Wednesday, October 04, 2006

Reading Tillich 21: Acceptance

Indeed, there is nothing in man which enables God to accept him. But man must accept just this. He must accept that he is accepted; he must accept acceptance. And the question is how this is possible in spite of the guilt that makes him hostile to God. The traditional answer is "Because of Christ!". ... It means that one is drawn into the power of the New Being in Christ, which makes faith possible; that it is the state of unity between God and man, no matter how fragmentarily realized. Accepting that one is accepted is the paradox of salvation without which there would be no salvation but only despair.
Systematic Theology II, 179.
Faith, then, is about a certain way to see oneself. It is to see oneself as one is, faults and all, and realize that one has the right to exist just like that. A person that is able to do this is a person that is "drawn into the power of the New Being in Christ". There is no cause an effect here, the both are one and the same. Unity with God is not something that can be achieved separately from a person's being reconciled with oneself, all this is one and the same.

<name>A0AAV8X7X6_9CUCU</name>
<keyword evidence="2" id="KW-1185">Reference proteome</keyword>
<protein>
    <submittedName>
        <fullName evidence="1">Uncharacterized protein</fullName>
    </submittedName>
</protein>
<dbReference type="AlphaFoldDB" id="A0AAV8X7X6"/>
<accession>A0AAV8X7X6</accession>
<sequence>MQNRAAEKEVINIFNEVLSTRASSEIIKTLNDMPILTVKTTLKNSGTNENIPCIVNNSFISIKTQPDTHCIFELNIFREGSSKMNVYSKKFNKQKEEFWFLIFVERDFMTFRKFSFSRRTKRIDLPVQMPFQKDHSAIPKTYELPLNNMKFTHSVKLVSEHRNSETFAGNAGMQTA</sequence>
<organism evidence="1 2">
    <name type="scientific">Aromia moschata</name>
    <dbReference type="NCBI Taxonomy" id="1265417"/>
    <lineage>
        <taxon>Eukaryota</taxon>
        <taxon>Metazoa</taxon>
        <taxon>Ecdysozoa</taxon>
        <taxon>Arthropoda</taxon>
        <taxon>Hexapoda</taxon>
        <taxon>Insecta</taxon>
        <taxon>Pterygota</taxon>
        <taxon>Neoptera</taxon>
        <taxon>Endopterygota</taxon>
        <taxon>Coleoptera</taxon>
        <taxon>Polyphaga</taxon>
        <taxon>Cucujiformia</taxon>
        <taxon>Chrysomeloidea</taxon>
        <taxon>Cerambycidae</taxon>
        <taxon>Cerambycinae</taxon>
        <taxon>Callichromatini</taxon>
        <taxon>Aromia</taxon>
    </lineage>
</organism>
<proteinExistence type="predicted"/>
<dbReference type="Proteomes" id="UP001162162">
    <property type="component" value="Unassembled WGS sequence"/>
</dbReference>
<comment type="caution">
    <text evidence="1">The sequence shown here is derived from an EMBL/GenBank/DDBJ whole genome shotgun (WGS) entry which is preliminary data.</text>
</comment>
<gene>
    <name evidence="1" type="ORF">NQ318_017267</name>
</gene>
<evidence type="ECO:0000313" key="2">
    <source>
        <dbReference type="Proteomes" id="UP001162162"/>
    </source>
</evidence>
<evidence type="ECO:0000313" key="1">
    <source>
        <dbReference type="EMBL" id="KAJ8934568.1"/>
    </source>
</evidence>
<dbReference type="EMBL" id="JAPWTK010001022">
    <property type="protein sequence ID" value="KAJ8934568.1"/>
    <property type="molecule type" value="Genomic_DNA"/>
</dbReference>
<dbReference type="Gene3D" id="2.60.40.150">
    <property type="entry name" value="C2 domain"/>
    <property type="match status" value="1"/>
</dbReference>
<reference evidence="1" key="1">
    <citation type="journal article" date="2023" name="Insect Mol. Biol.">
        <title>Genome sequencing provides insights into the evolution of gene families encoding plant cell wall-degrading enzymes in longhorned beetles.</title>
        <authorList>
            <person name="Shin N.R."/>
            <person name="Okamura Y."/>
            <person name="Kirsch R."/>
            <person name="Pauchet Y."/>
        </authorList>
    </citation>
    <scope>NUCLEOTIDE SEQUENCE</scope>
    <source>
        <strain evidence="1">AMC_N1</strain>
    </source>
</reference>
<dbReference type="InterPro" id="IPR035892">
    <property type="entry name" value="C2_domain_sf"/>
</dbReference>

3 comments:

byron said...

Do we simply learn to accept our acceptance by God? Or rather, didn't God's acceptance involve our death and resurrection? That is, I would have thought that God refused to accept us as we were and so did something to change us: he killed us; he raised us up; he will raised us up.

Patrik said...

See, that is another way of saying the same thing, but it is IMO a problematic way of saying it, since it locates the problem in God, God's inability to accept us, as it were.

I don't think it is necessarily a "simple" thing to learn to accept oneself, because we are talking about acceptance at a very fundamental level here.

In general I think the key is to realize that our relationship with God and our relationship with ourselves is the same thing. Not that the one affects the other, but they are in fact exactly the same thing viewed from a slightly different perspective.

Is "he will raised us up" a typo or another of your very smart ways of putting things?

byron said...

oops typo.

I guess my question was trying to get at what Paul might be talking about when says that he has been crucified with Christ, and he no longer lives (Gal 2), or when he says that one died for all, and so all died (2 Cor 5), or that we have been baptised into Christ's death (Rom 6).